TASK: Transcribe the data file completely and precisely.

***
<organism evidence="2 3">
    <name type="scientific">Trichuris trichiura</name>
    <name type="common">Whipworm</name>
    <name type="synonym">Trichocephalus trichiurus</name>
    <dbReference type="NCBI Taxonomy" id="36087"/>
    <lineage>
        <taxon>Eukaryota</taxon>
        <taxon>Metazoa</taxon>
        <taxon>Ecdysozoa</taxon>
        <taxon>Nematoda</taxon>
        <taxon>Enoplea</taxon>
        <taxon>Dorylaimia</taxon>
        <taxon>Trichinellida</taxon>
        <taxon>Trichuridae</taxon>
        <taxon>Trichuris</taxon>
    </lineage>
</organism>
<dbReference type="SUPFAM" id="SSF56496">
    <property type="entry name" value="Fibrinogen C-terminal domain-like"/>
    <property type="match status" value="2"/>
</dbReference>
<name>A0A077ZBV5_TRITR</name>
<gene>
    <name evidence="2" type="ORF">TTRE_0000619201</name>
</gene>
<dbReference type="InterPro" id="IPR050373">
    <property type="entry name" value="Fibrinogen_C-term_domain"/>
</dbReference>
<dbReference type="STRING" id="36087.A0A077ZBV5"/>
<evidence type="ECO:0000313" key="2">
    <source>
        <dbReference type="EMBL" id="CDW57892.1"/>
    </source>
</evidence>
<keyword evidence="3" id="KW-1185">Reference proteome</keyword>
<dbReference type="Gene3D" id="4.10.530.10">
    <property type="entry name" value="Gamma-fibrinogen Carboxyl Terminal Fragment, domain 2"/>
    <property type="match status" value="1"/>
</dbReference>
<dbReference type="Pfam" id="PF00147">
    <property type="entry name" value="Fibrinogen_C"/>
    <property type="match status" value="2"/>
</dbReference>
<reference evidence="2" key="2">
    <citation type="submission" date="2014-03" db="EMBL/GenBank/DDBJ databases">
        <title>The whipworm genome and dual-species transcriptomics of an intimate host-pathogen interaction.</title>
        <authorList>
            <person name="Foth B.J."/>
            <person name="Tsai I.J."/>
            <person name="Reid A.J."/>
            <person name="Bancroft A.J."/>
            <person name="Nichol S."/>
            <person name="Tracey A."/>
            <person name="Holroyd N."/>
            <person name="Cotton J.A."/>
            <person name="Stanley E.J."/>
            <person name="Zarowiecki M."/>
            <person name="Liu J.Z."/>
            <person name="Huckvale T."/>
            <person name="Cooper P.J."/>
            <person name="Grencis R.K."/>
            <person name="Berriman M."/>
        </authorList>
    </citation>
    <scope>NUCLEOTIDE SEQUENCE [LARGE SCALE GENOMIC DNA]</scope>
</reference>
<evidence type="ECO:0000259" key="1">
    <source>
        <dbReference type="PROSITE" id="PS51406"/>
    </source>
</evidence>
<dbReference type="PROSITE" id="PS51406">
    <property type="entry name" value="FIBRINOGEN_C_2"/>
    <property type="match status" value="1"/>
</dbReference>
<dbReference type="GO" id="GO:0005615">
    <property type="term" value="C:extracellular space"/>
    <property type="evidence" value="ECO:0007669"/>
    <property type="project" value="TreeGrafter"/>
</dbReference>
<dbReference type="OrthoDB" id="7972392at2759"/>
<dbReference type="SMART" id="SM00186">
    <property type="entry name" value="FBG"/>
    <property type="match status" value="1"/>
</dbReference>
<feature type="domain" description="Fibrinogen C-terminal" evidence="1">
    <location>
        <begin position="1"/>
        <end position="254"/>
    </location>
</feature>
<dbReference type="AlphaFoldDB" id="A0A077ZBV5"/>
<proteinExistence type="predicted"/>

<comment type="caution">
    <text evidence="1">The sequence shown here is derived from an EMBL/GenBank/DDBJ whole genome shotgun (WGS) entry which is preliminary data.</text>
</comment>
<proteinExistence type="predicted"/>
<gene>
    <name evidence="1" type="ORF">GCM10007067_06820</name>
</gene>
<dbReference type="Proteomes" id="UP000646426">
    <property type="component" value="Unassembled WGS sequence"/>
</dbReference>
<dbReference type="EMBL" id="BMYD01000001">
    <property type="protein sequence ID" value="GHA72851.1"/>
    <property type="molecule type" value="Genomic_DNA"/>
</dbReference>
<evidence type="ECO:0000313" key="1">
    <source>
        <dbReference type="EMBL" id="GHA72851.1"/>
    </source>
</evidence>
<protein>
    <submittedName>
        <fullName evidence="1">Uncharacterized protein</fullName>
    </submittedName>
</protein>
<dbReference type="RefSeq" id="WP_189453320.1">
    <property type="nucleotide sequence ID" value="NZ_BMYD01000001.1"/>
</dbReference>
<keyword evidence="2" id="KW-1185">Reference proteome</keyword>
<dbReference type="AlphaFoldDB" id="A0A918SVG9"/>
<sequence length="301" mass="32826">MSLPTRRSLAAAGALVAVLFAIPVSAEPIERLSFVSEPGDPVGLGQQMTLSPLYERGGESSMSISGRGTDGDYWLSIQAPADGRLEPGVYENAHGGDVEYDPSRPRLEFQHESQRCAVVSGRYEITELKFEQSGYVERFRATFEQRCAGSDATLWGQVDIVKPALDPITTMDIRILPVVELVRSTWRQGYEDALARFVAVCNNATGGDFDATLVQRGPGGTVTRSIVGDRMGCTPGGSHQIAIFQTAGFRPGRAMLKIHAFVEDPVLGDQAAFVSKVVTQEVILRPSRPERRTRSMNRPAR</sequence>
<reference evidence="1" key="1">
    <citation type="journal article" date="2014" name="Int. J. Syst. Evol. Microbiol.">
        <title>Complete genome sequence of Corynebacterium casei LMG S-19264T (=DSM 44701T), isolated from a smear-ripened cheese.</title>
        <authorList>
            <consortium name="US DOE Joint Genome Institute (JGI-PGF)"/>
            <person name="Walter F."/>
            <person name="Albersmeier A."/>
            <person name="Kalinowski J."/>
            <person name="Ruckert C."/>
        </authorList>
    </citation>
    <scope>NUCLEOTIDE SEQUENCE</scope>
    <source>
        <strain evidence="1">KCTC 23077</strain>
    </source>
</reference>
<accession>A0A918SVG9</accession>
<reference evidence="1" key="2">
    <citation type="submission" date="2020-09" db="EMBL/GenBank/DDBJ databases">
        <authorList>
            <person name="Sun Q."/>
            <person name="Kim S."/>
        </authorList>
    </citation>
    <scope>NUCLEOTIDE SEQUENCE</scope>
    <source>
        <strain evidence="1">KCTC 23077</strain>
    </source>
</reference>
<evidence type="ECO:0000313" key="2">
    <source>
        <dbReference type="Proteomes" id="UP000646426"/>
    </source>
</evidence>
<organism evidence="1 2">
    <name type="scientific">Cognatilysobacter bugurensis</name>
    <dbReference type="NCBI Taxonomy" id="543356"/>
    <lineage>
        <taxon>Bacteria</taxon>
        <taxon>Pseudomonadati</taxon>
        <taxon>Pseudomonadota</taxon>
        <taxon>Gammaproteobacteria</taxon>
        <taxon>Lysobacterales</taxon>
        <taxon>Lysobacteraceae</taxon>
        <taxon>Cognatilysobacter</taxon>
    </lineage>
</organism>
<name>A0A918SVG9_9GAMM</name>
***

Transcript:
<organism evidence="2 3">
    <name type="scientific">Trichuris trichiura</name>
    <name type="common">Whipworm</name>
    <name type="synonym">Trichocephalus trichiurus</name>
    <dbReference type="NCBI Taxonomy" id="36087"/>
    <lineage>
        <taxon>Eukaryota</taxon>
        <taxon>Metazoa</taxon>
        <taxon>Ecdysozoa</taxon>
        <taxon>Nematoda</taxon>
        <taxon>Enoplea</taxon>
        <taxon>Dorylaimia</taxon>
        <taxon>Trichinellida</taxon>
        <taxon>Trichuridae</taxon>
        <taxon>Trichuris</taxon>
    </lineage>
</organism>
<dbReference type="SUPFAM" id="SSF56496">
    <property type="entry name" value="Fibrinogen C-terminal domain-like"/>
    <property type="match status" value="2"/>
</dbReference>
<name>A0A077ZBV5_TRITR</name>
<gene>
    <name evidence="2" type="ORF">TTRE_0000619201</name>
</gene>
<dbReference type="InterPro" id="IPR050373">
    <property type="entry name" value="Fibrinogen_C-term_domain"/>
</dbReference>
<dbReference type="STRING" id="36087.A0A077ZBV5"/>
<evidence type="ECO:0000313" key="2">
    <source>
        <dbReference type="EMBL" id="CDW57892.1"/>
    </source>
</evidence>
<keyword evidence="3" id="KW-1185">Reference proteome</keyword>
<dbReference type="Gene3D" id="4.10.530.10">
    <property type="entry name" value="Gamma-fibrinogen Carboxyl Terminal Fragment, domain 2"/>
    <property type="match status" value="1"/>
</dbReference>
<dbReference type="Pfam" id="PF00147">
    <property type="entry name" value="Fibrinogen_C"/>
    <property type="match status" value="2"/>
</dbReference>
<reference evidence="2" key="2">
    <citation type="submission" date="2014-03" db="EMBL/GenBank/DDBJ databases">
        <title>The whipworm genome and dual-species transcriptomics of an intimate host-pathogen interaction.</title>
        <authorList>
            <person name="Foth B.J."/>
            <person name="Tsai I.J."/>
            <person name="Reid A.J."/>
            <person name="Bancroft A.J."/>
            <person name="Nichol S."/>
            <person name="Tracey A."/>
            <person name="Holroyd N."/>
            <person name="Cotton J.A."/>
            <person name="Stanley E.J."/>
            <person name="Zarowiecki M."/>
            <person name="Liu J.Z."/>
            <person name="Huckvale T."/>
            <person name="Cooper P.J."/>
            <person name="Grencis R.K."/>
            <person name="Berriman M."/>
        </authorList>
    </citation>
    <scope>NUCLEOTIDE SEQUENCE [LARGE SCALE GENOMIC DNA]</scope>
</reference>
<evidence type="ECO:0000259" key="1">
    <source>
        <dbReference type="PROSITE" id="PS51406"/>
    </source>
</evidence>
<dbReference type="PROSITE" id="PS51406">
    <property type="entry name" value="FIBRINOGEN_C_2"/>
    <property type="match status" value="1"/>
</dbReference>
<dbReference type="GO" id="GO:0005615">
    <property type="term" value="C:extracellular space"/>
    <property type="evidence" value="ECO:0007669"/>
    <property type="project" value="TreeGrafter"/>
</dbReference>
<dbReference type="OrthoDB" id="7972392at2759"/>
<dbReference type="SMART" id="SM00186">
    <property type="entry name" value="FBG"/>
    <property type="match status" value="1"/>
</dbReference>
<feature type="domain" description="Fibrinogen C-terminal" evidence="1">
    <location>
        <begin position="1"/>
        <end position="254"/>
    </location>
</feature>
<dbReference type="AlphaFoldDB" id="A0A077ZBV5"/>
<proteinExistence type="predicted"/>

<comment type="caution">
    <text evidence="1">The sequence shown here is derived from an EMBL/GenBank/DDBJ whole genome shotgun (WGS) entry which is preliminary data.</text>
</comment>
<proteinExistence type="predicted"/>
<gene>
    <name evidence="1" type="ORF">GCM10007067_06820</name>
</gene>
<dbReference type="Proteomes" id="UP000646426">
    <property type="component" value="Unassembled WGS sequence"/>
</dbReference>
<dbReference type="EMBL" id="BMYD01000001">
    <property type="protein sequence ID" value="GHA72851.1"/>
    <property type="molecule type" value="Genomic_DNA"/>
</dbReference>
<evidence type="ECO:0000313" key="1">
    <source>
        <dbReference type="EMBL" id="GHA72851.1"/>
    </source>
</evidence>
<protein>
    <submittedName>
        <fullName evidence="1">Uncharacterized protein</fullName>
    </submittedName>
</protein>
<dbReference type="RefSeq" id="WP_189453320.1">
    <property type="nucleotide sequence ID" value="NZ_BMYD01000001.1"/>
</dbReference>
<keyword evidence="2" id="KW-1185">Reference proteome</keyword>
<dbReference type="AlphaFoldDB" id="A0A918SVG9"/>
<sequence length="301" mass="32826">MSLPTRRSLAAAGALVAVLFAIPVSAEPIERLSFVSEPGDPVGLGQQMTLSPLYERGGESSMSISGRGTDGDYWLSIQAPADGRLEPGVYENAHGGDVEYDPSRPRLEFQHESQRCAVVSGRYEITELKFEQSGYVERFRATFEQRCAGSDATLWGQVDIVKPALDPITTMDIRILPVVELVRSTWRQGYEDALARFVAVCNNATGGDFDATLVQRGPGGTVTRSIVGDRMGCTPGGSHQIAIFQTAGFRPGRAMLKIHAFVEDPVLGDQAAFVSKVVTQEVILRPSRPERRTRSMNRPAR</sequence>
<reference evidence="1" key="1">
    <citation type="journal article" date="2014" name="Int. J. Syst. Evol. Microbiol.">
        <title>Complete genome sequence of Corynebacterium casei LMG S-19264T (=DSM 44701T), isolated from a smear-ripened cheese.</title>
        <authorList>
            <consortium name="US DOE Joint Genome Institute (JGI-PGF)"/>
            <person name="Walter F."/>
            <person name="Albersmeier A."/>
            <person name="Kalinowski J."/>
            <person name="Ruckert C."/>
        </authorList>
    </citation>
    <scope>NUCLEOTIDE SEQUENCE</scope>
    <source>
        <strain evidence="1">KCTC 23077</strain>
    </source>
</reference>
<accession>A0A918SVG9</accession>
<reference evidence="1" key="2">
    <citation type="submission" date="2020-09" db="EMBL/GenBank/DDBJ databases">
        <authorList>
            <person name="Sun Q."/>
            <person name="Kim S."/>
        </authorList>
    </citation>
    <scope>NUCLEOTIDE SEQUENCE</scope>
    <source>
        <strain evidence="1">KCTC 23077</strain>
    </source>
</reference>
<evidence type="ECO:0000313" key="2">
    <source>
        <dbReference type="Proteomes" id="UP000646426"/>
    </source>
</evidence>
<organism evidence="1 2">
    <name type="scientific">Cognatilysobacter bugurensis</name>
    <dbReference type="NCBI Taxonomy" id="543356"/>
    <lineage>
        <taxon>Bacteria</taxon>
        <taxon>Pseudomonadati</taxon>
        <taxon>Pseudomonadota</taxon>
        <taxon>Gammaproteobacteria</taxon>
        <taxon>Lysobacterales</taxon>
        <taxon>Lysobacteraceae</taxon>
        <taxon>Cognatilysobacter</taxon>
    </lineage>
</organism>
<name>A0A918SVG9_9GAMM</name>